highest in the prefecture and nearly double the prefectural
''All other high-mortality-rate municipalities, including the
top-ranked Miyoshi at 3.55 per 1,000, have a number of
industrial waste incinerators where high levels of dioxin have
been detected,'' noted Michiro Tanahashi, a member of the
''But that doesn't apply to Sugito, which is what really
bothers me,'' he continued. ''For lack of any better
explanation, you have to conclude that 20 years of home garbage-
burning has caused a widespread dioxin pollution that's
obviously not safe for babies.''
Soichi Ota, a lecturer at
Setsunan University's pharmacology department, said there was no
ground for establishing any direct correlation between the home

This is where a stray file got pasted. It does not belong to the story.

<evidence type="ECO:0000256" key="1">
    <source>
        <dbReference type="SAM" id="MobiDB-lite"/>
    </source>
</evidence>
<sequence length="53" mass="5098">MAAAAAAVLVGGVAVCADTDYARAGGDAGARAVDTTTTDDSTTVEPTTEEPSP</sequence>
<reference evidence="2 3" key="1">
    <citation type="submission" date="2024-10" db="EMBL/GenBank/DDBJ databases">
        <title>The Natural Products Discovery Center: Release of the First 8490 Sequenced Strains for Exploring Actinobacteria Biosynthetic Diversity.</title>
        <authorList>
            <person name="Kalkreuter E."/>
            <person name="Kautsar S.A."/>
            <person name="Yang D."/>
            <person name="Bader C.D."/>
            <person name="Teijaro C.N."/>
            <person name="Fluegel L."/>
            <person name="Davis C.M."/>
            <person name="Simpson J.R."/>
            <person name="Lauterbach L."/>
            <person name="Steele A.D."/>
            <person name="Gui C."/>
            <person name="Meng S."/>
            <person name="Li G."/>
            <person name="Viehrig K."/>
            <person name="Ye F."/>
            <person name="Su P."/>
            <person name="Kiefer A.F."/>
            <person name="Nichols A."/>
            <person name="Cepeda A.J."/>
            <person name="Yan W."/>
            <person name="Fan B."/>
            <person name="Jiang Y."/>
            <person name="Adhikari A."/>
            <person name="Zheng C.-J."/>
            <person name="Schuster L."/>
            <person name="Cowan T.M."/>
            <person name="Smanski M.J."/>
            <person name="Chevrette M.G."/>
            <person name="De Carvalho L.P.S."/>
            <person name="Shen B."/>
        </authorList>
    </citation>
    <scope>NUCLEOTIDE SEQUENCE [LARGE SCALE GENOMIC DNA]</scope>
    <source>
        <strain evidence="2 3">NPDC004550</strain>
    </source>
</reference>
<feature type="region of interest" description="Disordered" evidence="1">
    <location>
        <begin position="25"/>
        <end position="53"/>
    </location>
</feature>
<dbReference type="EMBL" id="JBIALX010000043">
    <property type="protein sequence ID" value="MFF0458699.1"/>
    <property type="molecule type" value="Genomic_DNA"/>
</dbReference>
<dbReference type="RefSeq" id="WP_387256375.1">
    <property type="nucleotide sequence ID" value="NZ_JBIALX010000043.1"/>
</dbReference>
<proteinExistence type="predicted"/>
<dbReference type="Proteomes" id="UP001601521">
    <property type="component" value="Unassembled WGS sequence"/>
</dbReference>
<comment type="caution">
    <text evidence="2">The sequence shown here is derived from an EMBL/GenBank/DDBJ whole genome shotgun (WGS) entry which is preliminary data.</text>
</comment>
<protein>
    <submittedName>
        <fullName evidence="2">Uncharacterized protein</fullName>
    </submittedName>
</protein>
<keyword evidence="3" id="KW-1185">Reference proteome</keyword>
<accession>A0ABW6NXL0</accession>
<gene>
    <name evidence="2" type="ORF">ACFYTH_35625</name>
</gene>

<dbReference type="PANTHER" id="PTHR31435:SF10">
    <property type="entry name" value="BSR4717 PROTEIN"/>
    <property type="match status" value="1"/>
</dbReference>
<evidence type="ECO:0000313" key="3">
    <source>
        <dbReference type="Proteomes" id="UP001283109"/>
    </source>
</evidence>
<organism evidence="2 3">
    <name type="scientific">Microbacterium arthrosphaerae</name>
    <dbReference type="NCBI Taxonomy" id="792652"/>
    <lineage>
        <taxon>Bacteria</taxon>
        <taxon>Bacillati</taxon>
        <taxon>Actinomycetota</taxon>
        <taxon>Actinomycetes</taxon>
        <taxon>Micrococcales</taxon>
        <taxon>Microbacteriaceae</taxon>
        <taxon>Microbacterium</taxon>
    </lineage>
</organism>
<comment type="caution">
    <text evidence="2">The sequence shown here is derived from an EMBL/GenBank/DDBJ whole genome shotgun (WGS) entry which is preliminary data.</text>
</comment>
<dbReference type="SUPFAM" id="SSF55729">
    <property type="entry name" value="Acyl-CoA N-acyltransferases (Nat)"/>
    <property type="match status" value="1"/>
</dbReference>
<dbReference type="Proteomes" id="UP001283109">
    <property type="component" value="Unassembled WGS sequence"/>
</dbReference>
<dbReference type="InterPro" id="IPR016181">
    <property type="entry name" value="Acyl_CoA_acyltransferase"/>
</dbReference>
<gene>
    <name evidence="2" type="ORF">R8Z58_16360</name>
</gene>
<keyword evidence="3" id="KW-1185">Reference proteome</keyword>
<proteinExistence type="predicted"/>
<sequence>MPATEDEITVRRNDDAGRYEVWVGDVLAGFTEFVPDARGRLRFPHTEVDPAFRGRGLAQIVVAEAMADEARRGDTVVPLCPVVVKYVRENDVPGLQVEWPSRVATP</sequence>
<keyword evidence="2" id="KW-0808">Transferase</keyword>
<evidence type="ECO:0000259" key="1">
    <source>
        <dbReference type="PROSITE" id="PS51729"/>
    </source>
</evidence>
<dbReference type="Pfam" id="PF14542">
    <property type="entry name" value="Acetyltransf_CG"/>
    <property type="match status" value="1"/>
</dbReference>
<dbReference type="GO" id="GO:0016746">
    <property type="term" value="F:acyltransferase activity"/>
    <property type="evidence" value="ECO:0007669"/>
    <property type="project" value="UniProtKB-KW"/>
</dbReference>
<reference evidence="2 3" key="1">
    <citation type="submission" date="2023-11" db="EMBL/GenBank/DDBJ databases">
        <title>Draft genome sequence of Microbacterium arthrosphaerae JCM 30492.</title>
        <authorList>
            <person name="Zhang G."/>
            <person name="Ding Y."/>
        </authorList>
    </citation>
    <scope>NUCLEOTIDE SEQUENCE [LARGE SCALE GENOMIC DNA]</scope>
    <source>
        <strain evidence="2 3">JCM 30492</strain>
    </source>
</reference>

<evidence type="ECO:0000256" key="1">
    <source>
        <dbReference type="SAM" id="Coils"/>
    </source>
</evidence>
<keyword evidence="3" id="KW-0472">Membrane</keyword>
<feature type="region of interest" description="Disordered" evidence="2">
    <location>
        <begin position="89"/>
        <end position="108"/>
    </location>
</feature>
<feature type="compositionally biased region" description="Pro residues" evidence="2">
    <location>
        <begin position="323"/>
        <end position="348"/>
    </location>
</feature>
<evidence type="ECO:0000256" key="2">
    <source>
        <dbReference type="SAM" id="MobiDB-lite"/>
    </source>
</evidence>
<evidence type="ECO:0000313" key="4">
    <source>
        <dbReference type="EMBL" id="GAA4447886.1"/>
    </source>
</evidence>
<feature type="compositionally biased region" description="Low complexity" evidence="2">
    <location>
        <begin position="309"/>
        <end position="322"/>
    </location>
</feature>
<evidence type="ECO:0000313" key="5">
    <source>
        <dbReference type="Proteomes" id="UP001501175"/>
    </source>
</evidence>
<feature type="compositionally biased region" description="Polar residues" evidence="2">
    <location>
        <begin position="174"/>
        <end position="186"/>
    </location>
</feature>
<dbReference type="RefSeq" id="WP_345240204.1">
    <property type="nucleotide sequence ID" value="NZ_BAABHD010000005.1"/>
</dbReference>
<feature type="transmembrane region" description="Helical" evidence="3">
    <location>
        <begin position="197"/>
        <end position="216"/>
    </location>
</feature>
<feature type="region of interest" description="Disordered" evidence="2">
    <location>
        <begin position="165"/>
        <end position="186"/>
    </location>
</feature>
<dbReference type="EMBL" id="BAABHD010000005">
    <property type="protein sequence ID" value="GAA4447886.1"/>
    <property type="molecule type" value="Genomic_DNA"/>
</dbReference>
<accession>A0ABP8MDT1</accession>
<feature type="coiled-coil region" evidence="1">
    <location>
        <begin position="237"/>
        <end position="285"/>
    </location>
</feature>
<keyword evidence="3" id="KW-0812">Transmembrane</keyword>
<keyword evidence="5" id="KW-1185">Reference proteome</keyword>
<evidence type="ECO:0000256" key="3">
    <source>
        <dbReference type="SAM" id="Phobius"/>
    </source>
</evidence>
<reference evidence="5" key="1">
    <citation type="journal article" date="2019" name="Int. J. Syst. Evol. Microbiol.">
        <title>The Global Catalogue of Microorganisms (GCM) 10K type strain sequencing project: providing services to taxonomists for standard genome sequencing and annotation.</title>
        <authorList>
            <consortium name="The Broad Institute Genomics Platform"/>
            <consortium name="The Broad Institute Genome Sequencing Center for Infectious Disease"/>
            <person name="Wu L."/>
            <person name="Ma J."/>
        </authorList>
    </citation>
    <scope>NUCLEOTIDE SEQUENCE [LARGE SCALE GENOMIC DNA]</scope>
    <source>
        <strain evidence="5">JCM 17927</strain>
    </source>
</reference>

garbage-burning and Sugito's high infant mortality rate.
''But you can't absolutely and completely refute all
correlation, either,'' he conceded.
''The mortality rate per se doesn't really prove anything,''
noted Kenichi Arai, a municipal environment official. ''However,
to allay the residents' anxiety, we are going to check the
dioxin level in the atmosphere, soil and well water.''
Last March, the town completed a modern waste disposal plant
with an incinerator designed to operate 16 hours a day to burn
84 tons of trash. However, the incinerator is at work only eight
hours a day, as only 24 tons of household garbage are being
collected per day for a fee.
''Obviously, a lot of people are still burning their own
garbage at home to avoid paying the collection fee,'' said